Pakistan Pakistan's presidential front-runner has moved into a tightly guarded government compound over security fears, officials said as a militant campaign against the government led to more violence in the country's volatile northwest.
The army said today at least 30 Taliban were killed in fresh air strikes.
The party of Asif Ali Zardari, the widower of slain ex-Prime Minister Benazir Bhutto, has sought to assure the U.S. since Pervez Musharraf's ouster as president that it is committed to battling terrorists.
The country has been hit by a string of suicide bombings this month, including one last week that left 67 dead, many of them civilians.
Prime Minister Yousaf Raza Gilani told reporters Friday that Zardari - who is widely expected to win a Sept. 6 presidential election by lawmakers - was staying at a hilltop mansion in Islamabad's government quarters "for security reasons."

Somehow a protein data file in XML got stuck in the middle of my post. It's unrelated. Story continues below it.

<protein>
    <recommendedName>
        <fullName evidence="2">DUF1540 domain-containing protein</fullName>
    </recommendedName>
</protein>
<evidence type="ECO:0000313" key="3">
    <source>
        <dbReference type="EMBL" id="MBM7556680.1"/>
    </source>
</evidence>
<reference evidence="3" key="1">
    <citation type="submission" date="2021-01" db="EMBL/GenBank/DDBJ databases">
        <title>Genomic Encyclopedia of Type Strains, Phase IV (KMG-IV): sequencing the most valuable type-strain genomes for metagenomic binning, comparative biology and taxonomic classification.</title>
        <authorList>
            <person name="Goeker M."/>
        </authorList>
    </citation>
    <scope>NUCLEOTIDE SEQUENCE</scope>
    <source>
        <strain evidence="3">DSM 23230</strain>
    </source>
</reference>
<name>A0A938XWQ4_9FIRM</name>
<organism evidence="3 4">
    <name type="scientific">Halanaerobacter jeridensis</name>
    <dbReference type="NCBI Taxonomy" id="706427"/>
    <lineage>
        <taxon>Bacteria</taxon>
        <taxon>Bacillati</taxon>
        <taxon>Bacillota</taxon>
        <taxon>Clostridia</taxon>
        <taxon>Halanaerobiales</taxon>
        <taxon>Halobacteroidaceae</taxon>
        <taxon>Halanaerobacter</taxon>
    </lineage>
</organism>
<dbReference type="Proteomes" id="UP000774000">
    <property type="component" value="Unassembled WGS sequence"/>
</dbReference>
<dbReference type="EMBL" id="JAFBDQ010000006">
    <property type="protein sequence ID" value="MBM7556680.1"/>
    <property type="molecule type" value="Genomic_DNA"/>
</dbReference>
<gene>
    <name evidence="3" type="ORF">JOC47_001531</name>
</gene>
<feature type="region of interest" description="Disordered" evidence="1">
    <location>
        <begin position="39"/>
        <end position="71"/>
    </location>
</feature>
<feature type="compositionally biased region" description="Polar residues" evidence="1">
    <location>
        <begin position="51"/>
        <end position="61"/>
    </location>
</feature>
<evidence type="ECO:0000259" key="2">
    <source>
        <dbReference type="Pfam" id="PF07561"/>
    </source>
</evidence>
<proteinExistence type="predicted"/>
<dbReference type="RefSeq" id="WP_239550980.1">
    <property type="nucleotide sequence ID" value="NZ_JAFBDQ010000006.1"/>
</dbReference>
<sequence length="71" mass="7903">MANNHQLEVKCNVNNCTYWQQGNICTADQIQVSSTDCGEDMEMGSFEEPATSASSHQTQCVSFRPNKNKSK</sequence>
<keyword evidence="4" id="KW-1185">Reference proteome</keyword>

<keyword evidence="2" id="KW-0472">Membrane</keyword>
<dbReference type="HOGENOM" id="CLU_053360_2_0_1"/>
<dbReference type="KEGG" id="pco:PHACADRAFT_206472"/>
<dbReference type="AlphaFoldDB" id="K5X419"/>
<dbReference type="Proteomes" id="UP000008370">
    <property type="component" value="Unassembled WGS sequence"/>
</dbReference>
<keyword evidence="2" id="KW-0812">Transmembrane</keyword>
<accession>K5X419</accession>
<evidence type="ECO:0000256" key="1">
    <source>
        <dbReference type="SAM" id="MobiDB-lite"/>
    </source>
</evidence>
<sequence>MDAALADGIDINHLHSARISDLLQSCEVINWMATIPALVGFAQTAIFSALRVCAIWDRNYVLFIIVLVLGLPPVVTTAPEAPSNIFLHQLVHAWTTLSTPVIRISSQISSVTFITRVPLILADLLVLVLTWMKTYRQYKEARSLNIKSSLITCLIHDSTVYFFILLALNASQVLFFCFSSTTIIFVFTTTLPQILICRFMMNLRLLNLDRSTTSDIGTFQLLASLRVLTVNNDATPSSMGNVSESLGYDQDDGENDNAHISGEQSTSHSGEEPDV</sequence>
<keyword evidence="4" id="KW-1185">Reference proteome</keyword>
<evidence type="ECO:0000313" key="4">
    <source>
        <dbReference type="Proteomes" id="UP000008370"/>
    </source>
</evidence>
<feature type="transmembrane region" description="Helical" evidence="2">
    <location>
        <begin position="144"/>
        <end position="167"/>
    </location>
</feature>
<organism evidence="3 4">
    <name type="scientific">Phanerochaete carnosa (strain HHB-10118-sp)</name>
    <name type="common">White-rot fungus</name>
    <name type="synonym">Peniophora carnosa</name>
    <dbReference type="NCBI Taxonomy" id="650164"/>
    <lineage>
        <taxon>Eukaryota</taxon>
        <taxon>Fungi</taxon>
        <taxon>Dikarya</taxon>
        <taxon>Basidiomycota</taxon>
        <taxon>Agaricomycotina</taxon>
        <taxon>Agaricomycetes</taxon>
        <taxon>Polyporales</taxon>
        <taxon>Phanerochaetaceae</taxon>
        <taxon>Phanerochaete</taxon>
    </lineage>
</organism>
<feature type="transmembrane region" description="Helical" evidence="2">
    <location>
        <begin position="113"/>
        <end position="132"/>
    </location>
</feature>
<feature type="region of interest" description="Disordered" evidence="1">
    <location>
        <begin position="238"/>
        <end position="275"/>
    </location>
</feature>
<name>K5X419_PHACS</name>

He did not elaborate, but an intelligence official said there had been reports that the presidential candidate could be the target of an attack and that he had switched locations after Musharraf's Aug. 18 resignation.
The official spoke on condition of anonymity because of the sensitivity of the subject.
Pakistan's 5-month-old civilian government initially sought to calm militant violence by holding peace talks, something Musharraf briefly tried as well.
But it has increasingly intensified military action against al-Qaida- and Taliban-linked militants in the northwest, especially in the tribal regions along the Afghan border - a rumored hide-out of Osama bin Laden.
Army spokesman Maj. Nasir Ali said today at least 30 Taliban were killed when the military backed by fighter jets destroyed some of militant hide-outs in Swat Valley, a once-popular tourist destination, on Friday.
Taliban spokesman Muslim Khan earlier said eight militants, including a local commander, had died.